One evening, two weeks ago, Isaa Imanishimwe, a 21-year-old helper at a residential home in Kicukiro was on his way to buy milk at a nearby dairy, when he got kidnapped.
He says that as he walked past a dark corner, he found a car parked and nothing seemed strange about it as he had used that route for the two months he had been working in that neighbourhood.
“I was called by the three men in the car who said they needed directions. I went close to the car to help them just like any other normal person would have done,” he said.
But to his dismay they pulled him into the car and held his mouth and drove to a place he didn’t know. They demanded that he gives them all he had at the time. He tried to plead and show them that he had nothing to give besides his old phone, milk money and the clothes he wore.
“One of the men said they should kill me as I had identified their faces, but the other disagreed and said they should just let me go. The men had no masks or weapons but they were quite well built and strong,” Imanishimwe said. “They let me go but all I could recognise was that they were in a black corona.
Imanishimwe said he ran for his life after they released him as he was afraid they might change their minds. “I was so grateful that they didn’t hurt me,” he said.
Albert Muhebwa, a Kicukiro resident who owns a shop close to the place, confirmed that Imanishimwe was attacked and said this was a strange occurrence and had never happened before.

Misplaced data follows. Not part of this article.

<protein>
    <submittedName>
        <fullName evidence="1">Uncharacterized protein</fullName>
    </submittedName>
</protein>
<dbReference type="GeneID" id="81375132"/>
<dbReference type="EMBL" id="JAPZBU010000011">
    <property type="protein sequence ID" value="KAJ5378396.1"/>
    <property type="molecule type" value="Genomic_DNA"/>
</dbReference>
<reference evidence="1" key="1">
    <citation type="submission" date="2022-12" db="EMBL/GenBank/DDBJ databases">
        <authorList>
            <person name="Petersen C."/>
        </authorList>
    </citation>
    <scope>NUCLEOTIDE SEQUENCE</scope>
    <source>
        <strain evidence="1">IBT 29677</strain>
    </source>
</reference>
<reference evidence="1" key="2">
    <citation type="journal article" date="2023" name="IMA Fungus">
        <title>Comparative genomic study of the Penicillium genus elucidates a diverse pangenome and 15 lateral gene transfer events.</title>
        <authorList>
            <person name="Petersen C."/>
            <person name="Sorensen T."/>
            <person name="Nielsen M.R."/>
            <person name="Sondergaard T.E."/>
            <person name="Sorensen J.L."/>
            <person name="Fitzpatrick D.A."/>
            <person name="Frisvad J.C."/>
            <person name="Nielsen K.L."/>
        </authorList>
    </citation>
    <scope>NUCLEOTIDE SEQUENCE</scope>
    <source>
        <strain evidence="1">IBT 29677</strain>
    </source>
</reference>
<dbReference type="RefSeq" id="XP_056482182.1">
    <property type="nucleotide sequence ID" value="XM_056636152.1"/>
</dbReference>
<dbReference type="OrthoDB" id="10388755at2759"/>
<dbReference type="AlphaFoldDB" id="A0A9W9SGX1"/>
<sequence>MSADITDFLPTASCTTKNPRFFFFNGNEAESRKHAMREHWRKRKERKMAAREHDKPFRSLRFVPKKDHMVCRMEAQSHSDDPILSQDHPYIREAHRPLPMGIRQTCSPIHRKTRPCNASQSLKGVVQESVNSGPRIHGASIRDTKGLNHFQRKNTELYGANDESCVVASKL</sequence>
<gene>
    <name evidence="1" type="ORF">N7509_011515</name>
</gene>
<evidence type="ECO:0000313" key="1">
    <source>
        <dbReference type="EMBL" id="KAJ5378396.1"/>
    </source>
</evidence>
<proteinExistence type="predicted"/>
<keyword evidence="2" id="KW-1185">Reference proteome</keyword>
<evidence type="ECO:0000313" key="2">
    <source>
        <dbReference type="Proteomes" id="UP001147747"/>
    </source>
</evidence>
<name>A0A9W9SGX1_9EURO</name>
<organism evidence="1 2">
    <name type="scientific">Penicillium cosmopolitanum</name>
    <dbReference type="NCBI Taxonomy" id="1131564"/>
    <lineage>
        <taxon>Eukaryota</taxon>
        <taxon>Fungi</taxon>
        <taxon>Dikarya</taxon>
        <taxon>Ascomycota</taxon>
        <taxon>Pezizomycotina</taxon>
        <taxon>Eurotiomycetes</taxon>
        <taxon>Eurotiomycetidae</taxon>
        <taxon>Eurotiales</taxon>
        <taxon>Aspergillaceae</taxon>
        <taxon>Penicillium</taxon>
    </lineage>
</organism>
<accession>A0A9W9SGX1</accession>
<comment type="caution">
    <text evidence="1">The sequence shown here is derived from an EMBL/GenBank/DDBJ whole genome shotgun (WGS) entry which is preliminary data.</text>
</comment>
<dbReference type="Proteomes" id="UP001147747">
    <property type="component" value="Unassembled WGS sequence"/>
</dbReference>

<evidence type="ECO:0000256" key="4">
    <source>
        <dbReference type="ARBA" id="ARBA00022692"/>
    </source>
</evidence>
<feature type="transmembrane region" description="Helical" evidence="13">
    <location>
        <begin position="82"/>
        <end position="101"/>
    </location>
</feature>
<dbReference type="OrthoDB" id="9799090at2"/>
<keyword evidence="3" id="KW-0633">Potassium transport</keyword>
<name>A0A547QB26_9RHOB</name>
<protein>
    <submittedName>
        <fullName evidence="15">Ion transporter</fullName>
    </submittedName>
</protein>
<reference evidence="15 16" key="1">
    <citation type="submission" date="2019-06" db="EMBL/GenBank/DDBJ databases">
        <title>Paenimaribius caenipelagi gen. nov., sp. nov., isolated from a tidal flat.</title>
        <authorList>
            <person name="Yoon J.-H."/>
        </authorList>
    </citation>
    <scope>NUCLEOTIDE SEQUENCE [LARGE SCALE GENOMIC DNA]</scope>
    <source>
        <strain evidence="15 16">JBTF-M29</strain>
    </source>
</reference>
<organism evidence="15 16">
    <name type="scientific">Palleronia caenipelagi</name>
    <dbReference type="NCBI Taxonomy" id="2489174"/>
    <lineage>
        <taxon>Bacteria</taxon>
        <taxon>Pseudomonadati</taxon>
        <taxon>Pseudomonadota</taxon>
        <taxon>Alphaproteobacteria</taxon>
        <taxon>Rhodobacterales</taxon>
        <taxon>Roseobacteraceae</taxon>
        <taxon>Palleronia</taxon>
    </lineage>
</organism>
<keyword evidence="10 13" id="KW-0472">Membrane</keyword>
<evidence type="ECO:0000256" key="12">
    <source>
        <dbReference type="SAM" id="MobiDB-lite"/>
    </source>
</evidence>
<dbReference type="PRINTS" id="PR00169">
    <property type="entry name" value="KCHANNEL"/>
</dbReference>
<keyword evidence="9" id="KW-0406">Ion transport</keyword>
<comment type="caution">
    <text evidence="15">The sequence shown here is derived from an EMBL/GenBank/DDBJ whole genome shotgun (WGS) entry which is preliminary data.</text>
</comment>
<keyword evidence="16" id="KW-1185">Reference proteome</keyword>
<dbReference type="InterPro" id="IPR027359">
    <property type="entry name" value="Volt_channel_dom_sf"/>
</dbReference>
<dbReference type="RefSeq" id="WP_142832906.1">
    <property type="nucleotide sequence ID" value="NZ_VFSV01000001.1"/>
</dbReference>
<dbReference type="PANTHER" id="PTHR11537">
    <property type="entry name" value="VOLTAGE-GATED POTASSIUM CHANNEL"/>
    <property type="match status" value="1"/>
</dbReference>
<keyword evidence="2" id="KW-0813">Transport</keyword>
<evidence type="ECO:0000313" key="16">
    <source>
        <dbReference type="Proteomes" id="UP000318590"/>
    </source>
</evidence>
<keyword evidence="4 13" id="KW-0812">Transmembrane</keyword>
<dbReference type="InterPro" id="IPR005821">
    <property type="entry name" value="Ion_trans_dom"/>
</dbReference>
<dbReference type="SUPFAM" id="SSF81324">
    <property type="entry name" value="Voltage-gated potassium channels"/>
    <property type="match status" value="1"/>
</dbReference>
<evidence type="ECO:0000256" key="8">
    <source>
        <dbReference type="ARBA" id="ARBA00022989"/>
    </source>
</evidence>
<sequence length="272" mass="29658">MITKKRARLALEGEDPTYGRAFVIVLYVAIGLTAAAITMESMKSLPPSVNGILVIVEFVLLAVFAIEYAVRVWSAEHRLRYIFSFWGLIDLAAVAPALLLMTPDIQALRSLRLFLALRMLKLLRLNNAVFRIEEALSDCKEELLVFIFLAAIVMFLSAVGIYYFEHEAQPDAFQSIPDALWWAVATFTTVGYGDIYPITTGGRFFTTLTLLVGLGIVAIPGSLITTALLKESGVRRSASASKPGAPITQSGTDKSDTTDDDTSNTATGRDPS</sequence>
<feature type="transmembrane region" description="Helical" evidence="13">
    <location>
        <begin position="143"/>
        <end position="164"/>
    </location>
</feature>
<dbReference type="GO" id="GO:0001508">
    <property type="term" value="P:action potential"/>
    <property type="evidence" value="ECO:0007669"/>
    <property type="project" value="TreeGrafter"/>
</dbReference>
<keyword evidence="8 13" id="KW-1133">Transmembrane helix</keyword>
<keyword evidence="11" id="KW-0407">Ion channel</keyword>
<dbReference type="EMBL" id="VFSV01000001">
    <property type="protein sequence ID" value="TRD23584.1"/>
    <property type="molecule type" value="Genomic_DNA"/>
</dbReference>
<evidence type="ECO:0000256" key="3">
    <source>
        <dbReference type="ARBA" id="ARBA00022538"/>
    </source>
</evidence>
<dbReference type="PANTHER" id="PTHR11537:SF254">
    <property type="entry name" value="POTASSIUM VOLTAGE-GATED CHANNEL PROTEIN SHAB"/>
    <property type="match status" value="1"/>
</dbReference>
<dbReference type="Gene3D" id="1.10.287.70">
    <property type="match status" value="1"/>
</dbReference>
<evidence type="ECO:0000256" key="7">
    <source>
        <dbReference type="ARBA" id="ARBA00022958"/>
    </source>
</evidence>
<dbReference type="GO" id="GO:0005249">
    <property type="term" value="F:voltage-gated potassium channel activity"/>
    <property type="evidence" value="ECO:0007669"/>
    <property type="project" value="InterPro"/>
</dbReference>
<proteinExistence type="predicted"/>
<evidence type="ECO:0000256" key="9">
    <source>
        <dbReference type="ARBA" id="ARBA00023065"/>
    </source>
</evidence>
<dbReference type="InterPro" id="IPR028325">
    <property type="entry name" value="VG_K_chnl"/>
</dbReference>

“These men took advantage of this place as a safe and secure route even though it’s a little bit dark. But we are all on watch now and we make sure we take keen notice of the people whose faces are not familiar and are lurking around at night,” he said.
According to Superintendent Theos Badege, Rwanda National Police Spokesman, kidnapping cases are very rare but in case something of the sort happens, people should report to the nearest authorities available but most especially to Police Stations.
“Two of the kidnapping crimes this year have been fake, just people using kidnapping as an excuse to hide something from someone or refuse to pay their debts.
“But when it happens, we usually investigate, employ all possible means to get the culprit and follow the normal constitutional procedures,” Badege said.
Jean D’ Dieau Ndoli the head of night patrol at Niboye, Kicukiro District, says the major problem the security team faces with tackling such instances is that people don’t report these cases.
“We would work better and faster with people if they spoke out immediately, but they usually wait for a week or two before we actually get to know about it as a rumour,” the head of night security said.
Regarding Imanishimwe’s kidnap, Ndoli said it was the first of its kind in the area.
“We haven’t had such a case before though. And we hope it’s the last one and that the people that did it are not from here,” he said as he urged the locals to be alert and co-operate with the security team to deal with such incidents.
Police Spokesperson Badege encouraged Rwandans to understand that as far as crime reporting is concerned there should be no compromise and a crime should be reported as soon as possible to make the police’s work easy.